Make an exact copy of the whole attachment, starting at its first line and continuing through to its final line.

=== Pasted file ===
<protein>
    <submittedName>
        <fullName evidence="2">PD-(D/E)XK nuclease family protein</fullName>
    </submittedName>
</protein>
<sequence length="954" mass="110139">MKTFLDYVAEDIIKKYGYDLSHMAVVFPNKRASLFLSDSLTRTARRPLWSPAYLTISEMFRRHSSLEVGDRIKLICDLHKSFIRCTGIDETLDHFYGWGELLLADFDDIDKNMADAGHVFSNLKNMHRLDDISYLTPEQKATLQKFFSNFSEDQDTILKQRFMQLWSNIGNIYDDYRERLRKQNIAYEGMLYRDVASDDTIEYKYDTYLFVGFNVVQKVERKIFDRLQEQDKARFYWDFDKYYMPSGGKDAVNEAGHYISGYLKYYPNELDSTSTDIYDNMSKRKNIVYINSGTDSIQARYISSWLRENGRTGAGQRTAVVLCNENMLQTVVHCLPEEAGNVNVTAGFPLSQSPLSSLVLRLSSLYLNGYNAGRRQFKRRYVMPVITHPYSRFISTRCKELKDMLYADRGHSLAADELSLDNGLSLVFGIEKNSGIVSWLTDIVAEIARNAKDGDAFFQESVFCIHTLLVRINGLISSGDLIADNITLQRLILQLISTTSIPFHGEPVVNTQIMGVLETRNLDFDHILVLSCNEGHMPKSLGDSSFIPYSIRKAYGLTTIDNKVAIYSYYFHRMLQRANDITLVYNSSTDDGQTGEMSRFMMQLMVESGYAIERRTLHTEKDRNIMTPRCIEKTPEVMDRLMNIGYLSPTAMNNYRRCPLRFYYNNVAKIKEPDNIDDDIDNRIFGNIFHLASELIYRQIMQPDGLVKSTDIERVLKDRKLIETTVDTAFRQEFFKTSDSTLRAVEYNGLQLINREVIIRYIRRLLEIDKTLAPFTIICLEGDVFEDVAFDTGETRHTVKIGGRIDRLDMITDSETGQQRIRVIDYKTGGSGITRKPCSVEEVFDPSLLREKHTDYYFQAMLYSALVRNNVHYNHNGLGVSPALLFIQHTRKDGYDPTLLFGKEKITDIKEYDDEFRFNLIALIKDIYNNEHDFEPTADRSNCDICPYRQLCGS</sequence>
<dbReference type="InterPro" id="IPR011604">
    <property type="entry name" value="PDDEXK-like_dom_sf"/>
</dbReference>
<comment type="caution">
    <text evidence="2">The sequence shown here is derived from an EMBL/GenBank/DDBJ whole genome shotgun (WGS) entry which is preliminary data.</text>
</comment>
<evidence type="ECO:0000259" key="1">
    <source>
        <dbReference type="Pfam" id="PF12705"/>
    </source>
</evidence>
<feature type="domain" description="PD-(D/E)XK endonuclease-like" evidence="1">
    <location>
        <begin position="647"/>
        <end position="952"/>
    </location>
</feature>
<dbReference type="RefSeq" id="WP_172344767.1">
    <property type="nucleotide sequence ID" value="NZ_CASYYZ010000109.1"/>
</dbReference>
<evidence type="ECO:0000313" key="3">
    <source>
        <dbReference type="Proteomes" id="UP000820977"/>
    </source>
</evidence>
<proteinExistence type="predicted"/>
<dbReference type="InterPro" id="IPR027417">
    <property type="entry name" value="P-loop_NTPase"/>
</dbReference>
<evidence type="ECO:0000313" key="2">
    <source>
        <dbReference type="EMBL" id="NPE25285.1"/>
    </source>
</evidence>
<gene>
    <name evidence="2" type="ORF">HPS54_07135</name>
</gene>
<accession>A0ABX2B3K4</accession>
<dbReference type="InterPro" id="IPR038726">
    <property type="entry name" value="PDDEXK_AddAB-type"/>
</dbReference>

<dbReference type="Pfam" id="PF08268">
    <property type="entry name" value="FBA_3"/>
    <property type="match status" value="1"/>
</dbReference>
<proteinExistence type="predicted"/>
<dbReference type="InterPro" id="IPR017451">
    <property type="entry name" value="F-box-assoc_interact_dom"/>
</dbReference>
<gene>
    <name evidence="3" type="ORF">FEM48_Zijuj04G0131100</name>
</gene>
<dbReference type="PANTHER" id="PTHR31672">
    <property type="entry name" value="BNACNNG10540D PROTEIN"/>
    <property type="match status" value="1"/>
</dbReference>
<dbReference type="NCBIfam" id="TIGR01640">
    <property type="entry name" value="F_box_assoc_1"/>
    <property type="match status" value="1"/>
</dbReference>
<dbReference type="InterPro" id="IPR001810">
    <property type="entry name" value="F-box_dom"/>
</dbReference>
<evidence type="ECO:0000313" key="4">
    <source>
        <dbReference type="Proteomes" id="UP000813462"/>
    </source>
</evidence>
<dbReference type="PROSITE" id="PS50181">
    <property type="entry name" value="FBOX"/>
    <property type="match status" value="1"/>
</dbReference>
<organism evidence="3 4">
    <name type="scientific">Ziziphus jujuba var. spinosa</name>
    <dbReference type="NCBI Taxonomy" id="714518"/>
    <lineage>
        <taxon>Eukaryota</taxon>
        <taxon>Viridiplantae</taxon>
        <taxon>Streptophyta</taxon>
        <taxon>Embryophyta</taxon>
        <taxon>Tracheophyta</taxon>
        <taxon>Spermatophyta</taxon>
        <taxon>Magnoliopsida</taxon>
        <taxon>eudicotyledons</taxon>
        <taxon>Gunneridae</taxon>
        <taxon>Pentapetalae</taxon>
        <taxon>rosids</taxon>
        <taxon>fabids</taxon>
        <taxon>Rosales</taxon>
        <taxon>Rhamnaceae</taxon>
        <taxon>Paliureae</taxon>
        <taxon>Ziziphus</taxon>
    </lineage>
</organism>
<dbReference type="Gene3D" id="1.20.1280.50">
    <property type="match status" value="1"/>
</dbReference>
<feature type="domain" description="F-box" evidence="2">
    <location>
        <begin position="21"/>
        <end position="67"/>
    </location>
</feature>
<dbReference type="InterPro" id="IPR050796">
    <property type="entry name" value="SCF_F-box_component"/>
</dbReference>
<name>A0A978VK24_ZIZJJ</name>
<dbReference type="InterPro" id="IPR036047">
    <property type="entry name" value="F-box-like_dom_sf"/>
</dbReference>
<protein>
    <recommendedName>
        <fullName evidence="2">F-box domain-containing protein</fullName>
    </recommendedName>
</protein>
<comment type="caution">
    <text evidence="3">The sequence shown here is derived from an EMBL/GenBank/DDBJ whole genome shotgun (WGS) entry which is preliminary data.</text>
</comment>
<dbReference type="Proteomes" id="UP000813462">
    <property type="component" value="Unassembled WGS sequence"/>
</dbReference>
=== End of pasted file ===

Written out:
<protein>
    <submittedName>
        <fullName evidence="2">PD-(D/E)XK nuclease family protein</fullName>
    </submittedName>
</protein>
<sequence length="954" mass="110139">MKTFLDYVAEDIIKKYGYDLSHMAVVFPNKRASLFLSDSLTRTARRPLWSPAYLTISEMFRRHSSLEVGDRIKLICDLHKSFIRCTGIDETLDHFYGWGELLLADFDDIDKNMADAGHVFSNLKNMHRLDDISYLTPEQKATLQKFFSNFSEDQDTILKQRFMQLWSNIGNIYDDYRERLRKQNIAYEGMLYRDVASDDTIEYKYDTYLFVGFNVVQKVERKIFDRLQEQDKARFYWDFDKYYMPSGGKDAVNEAGHYISGYLKYYPNELDSTSTDIYDNMSKRKNIVYINSGTDSIQARYISSWLRENGRTGAGQRTAVVLCNENMLQTVVHCLPEEAGNVNVTAGFPLSQSPLSSLVLRLSSLYLNGYNAGRRQFKRRYVMPVITHPYSRFISTRCKELKDMLYADRGHSLAADELSLDNGLSLVFGIEKNSGIVSWLTDIVAEIARNAKDGDAFFQESVFCIHTLLVRINGLISSGDLIADNITLQRLILQLISTTSIPFHGEPVVNTQIMGVLETRNLDFDHILVLSCNEGHMPKSLGDSSFIPYSIRKAYGLTTIDNKVAIYSYYFHRMLQRANDITLVYNSSTDDGQTGEMSRFMMQLMVESGYAIERRTLHTEKDRNIMTPRCIEKTPEVMDRLMNIGYLSPTAMNNYRRCPLRFYYNNVAKIKEPDNIDDDIDNRIFGNIFHLASELIYRQIMQPDGLVKSTDIERVLKDRKLIETTVDTAFRQEFFKTSDSTLRAVEYNGLQLINREVIIRYIRRLLEIDKTLAPFTIICLEGDVFEDVAFDTGETRHTVKIGGRIDRLDMITDSETGQQRIRVIDYKTGGSGITRKPCSVEEVFDPSLLREKHTDYYFQAMLYSALVRNNVHYNHNGLGVSPALLFIQHTRKDGYDPTLLFGKEKITDIKEYDDEFRFNLIALIKDIYNNEHDFEPTADRSNCDICPYRQLCGS</sequence>
<dbReference type="InterPro" id="IPR011604">
    <property type="entry name" value="PDDEXK-like_dom_sf"/>
</dbReference>
<comment type="caution">
    <text evidence="2">The sequence shown here is derived from an EMBL/GenBank/DDBJ whole genome shotgun (WGS) entry which is preliminary data.</text>
</comment>
<evidence type="ECO:0000259" key="1">
    <source>
        <dbReference type="Pfam" id="PF12705"/>
    </source>
</evidence>
<feature type="domain" description="PD-(D/E)XK endonuclease-like" evidence="1">
    <location>
        <begin position="647"/>
        <end position="952"/>
    </location>
</feature>
<dbReference type="RefSeq" id="WP_172344767.1">
    <property type="nucleotide sequence ID" value="NZ_CASYYZ010000109.1"/>
</dbReference>
<evidence type="ECO:0000313" key="3">
    <source>
        <dbReference type="Proteomes" id="UP000820977"/>
    </source>
</evidence>
<proteinExistence type="predicted"/>
<dbReference type="InterPro" id="IPR027417">
    <property type="entry name" value="P-loop_NTPase"/>
</dbReference>
<evidence type="ECO:0000313" key="2">
    <source>
        <dbReference type="EMBL" id="NPE25285.1"/>
    </source>
</evidence>
<gene>
    <name evidence="2" type="ORF">HPS54_07135</name>
</gene>
<accession>A0ABX2B3K4</accession>
<dbReference type="InterPro" id="IPR038726">
    <property type="entry name" value="PDDEXK_AddAB-type"/>
</dbReference>

<dbReference type="Pfam" id="PF08268">
    <property type="entry name" value="FBA_3"/>
    <property type="match status" value="1"/>
</dbReference>
<proteinExistence type="predicted"/>
<dbReference type="InterPro" id="IPR017451">
    <property type="entry name" value="F-box-assoc_interact_dom"/>
</dbReference>
<gene>
    <name evidence="3" type="ORF">FEM48_Zijuj04G0131100</name>
</gene>
<dbReference type="PANTHER" id="PTHR31672">
    <property type="entry name" value="BNACNNG10540D PROTEIN"/>
    <property type="match status" value="1"/>
</dbReference>
<dbReference type="NCBIfam" id="TIGR01640">
    <property type="entry name" value="F_box_assoc_1"/>
    <property type="match status" value="1"/>
</dbReference>
<dbReference type="InterPro" id="IPR001810">
    <property type="entry name" value="F-box_dom"/>
</dbReference>
<evidence type="ECO:0000313" key="4">
    <source>
        <dbReference type="Proteomes" id="UP000813462"/>
    </source>
</evidence>
<dbReference type="PROSITE" id="PS50181">
    <property type="entry name" value="FBOX"/>
    <property type="match status" value="1"/>
</dbReference>
<organism evidence="3 4">
    <name type="scientific">Ziziphus jujuba var. spinosa</name>
    <dbReference type="NCBI Taxonomy" id="714518"/>
    <lineage>
        <taxon>Eukaryota</taxon>
        <taxon>Viridiplantae</taxon>
        <taxon>Streptophyta</taxon>
        <taxon>Embryophyta</taxon>
        <taxon>Tracheophyta</taxon>
        <taxon>Spermatophyta</taxon>
        <taxon>Magnoliopsida</taxon>
        <taxon>eudicotyledons</taxon>
        <taxon>Gunneridae</taxon>
        <taxon>Pentapetalae</taxon>
        <taxon>rosids</taxon>
        <taxon>fabids</taxon>
        <taxon>Rosales</taxon>
        <taxon>Rhamnaceae</taxon>
        <taxon>Paliureae</taxon>
        <taxon>Ziziphus</taxon>
    </lineage>
</organism>
<dbReference type="Gene3D" id="1.20.1280.50">
    <property type="match status" value="1"/>
</dbReference>
<feature type="domain" description="F-box" evidence="2">
    <location>
        <begin position="21"/>
        <end position="67"/>
    </location>
</feature>
<dbReference type="InterPro" id="IPR050796">
    <property type="entry name" value="SCF_F-box_component"/>
</dbReference>
<name>A0A978VK24_ZIZJJ</name>
<dbReference type="InterPro" id="IPR036047">
    <property type="entry name" value="F-box-like_dom_sf"/>
</dbReference>
<protein>
    <recommendedName>
        <fullName evidence="2">F-box domain-containing protein</fullName>
    </recommendedName>
</protein>
<comment type="caution">
    <text evidence="3">The sequence shown here is derived from an EMBL/GenBank/DDBJ whole genome shotgun (WGS) entry which is preliminary data.</text>
</comment>
<dbReference type="Proteomes" id="UP000813462">
    <property type="component" value="Unassembled WGS sequence"/>
</dbReference>